Events + News - Future Ready Online Summit Today - ISTE Unplugged - Unawards - Homeschooling the Teenage Years

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Two Week Calendar

  • Wednesday, June 24th from 11am - 7:15pm EDT Future Ready Virtual Summit: 2015 School Leadership Summit, Future Ready Schools: 2015 School Leadership Summit will be held online using Google Hangouts on Air. The event will be free for all to attend and to watch the recordings. You must register to watch the event live or to see the recordings. For more information and to register, please go to
  • Wednesday, June 24th at 4pm edWeb Webinar: Are You Ready for BYOD?, Have you been thinking about BYOD (Bring Your Own Device)? Are you ready to learn more? In this webinar, Rachelle Wooten, Digital Learning Specialist at Fort Bend ISD, will provide a primer on BYOD, including digital tool recommendations, classroom management tips, lesson planning, and teaching tips. Rachelle facilitates the BYOD training in her district and has developed her own model: R.E.A.D.I.E.E to help teachers be Ready for BYOD. Whether you’re new or familiar with BYOD, get some helpful tips for your program during this live, interactive session. Rachelle will field questions from attendees after her presentation. Registration information here.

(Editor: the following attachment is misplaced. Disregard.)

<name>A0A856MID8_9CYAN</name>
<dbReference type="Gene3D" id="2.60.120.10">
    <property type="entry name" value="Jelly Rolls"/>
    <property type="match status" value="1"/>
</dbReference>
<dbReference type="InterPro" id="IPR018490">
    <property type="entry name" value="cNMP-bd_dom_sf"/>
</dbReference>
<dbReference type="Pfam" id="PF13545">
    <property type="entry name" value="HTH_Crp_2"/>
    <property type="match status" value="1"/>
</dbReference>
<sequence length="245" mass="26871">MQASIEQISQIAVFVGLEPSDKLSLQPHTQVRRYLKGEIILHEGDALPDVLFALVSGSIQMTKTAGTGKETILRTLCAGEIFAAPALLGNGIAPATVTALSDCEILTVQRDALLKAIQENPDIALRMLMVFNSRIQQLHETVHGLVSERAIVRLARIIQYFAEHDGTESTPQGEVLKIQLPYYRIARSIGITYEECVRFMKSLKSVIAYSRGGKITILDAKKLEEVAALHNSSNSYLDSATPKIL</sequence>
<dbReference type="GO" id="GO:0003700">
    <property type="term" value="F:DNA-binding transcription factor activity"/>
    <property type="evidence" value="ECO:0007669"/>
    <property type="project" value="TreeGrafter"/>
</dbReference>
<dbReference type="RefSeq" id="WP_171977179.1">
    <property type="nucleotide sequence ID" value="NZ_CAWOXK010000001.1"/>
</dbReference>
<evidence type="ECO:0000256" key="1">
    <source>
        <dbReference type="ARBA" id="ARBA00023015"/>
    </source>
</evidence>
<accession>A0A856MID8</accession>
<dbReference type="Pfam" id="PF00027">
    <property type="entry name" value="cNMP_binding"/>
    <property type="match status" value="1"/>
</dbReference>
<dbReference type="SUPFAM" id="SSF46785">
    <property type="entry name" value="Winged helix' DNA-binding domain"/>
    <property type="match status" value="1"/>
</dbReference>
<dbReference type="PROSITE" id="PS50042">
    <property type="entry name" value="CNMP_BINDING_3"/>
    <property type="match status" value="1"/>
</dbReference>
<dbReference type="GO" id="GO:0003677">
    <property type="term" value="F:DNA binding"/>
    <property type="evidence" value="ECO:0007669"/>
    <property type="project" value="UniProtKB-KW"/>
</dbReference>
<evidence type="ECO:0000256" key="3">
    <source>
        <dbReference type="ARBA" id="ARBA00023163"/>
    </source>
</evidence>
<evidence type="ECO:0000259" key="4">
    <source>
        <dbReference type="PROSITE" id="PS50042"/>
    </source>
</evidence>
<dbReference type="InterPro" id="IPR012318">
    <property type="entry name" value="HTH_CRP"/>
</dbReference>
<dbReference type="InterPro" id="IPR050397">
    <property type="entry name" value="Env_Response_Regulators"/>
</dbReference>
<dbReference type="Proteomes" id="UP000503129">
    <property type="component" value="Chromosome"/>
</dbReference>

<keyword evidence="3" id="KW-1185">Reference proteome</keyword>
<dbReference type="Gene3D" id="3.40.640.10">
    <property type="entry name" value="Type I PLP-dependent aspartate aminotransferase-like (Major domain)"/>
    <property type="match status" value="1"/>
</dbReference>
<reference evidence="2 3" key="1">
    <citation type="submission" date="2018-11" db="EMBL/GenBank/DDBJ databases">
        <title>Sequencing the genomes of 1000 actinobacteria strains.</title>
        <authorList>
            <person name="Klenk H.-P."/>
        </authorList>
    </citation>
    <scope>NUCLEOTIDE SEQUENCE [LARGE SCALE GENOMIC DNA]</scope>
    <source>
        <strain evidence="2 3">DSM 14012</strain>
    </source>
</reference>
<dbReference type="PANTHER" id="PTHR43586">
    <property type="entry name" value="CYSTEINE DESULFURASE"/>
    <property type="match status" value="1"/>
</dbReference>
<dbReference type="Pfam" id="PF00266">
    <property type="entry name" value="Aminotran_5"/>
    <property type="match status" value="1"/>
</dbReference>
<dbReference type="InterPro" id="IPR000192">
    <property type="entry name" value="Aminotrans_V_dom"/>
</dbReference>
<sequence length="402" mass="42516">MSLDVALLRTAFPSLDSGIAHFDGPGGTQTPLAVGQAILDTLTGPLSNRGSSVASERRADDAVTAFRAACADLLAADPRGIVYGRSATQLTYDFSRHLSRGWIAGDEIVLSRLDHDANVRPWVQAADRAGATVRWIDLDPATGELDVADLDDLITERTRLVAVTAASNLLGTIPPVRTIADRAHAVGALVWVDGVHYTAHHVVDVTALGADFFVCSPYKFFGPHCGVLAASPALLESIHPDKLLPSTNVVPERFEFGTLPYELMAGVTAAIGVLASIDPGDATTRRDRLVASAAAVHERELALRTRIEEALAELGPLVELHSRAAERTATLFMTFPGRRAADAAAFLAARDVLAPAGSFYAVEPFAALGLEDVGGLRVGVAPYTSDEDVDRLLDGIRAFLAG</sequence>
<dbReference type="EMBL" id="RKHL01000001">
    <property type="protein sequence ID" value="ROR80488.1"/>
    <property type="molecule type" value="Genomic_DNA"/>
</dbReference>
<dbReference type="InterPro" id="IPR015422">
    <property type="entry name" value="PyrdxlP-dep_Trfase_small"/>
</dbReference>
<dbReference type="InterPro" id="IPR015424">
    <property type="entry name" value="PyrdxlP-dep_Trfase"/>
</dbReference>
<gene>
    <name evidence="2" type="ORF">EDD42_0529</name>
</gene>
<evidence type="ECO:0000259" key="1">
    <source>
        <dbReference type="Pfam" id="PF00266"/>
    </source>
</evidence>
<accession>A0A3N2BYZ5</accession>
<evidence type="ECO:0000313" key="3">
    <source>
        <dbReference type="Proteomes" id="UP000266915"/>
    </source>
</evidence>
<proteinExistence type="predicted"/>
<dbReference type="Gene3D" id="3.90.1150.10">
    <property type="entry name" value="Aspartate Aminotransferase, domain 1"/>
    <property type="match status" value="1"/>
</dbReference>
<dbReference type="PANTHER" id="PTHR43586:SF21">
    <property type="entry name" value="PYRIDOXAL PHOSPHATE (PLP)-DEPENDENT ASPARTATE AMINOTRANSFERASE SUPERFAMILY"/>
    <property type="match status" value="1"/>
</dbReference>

• Thursday, June 25th at 3pm edWeb Webinar: The Art of Procurement: Balancing Price versus Performance, Common Sense Education’s Essential Elements for 1:1 Learning is a monthly webinar series that details strategies and practical advice about 1:1 learning programs. Learn how to personalize these essential elements for your schools. The series is presented by Jeff Mao and Steve Garton, who lead the Maine Learning Technology Initiative program for a decade. Registration information here.
  • Friday, June 26th at 3pm Starting to Homeschool: The Teenage Years, How can a teen's needs best be met by homeschooling? Let's talk about unschooling and homeschooling high school, how to decide if college is right for you, and how to take on internships, apprenticeships, work, and travel. We will explore the many different ways teens and young adults can join the adult world and make their way into meaningful work with or without a college degree. We’ll explore the college admission process for homeschoolers and present resources for creating successful applications. We’ll also talk about Uncollege and DIY College, among other options that are available. Register to view here.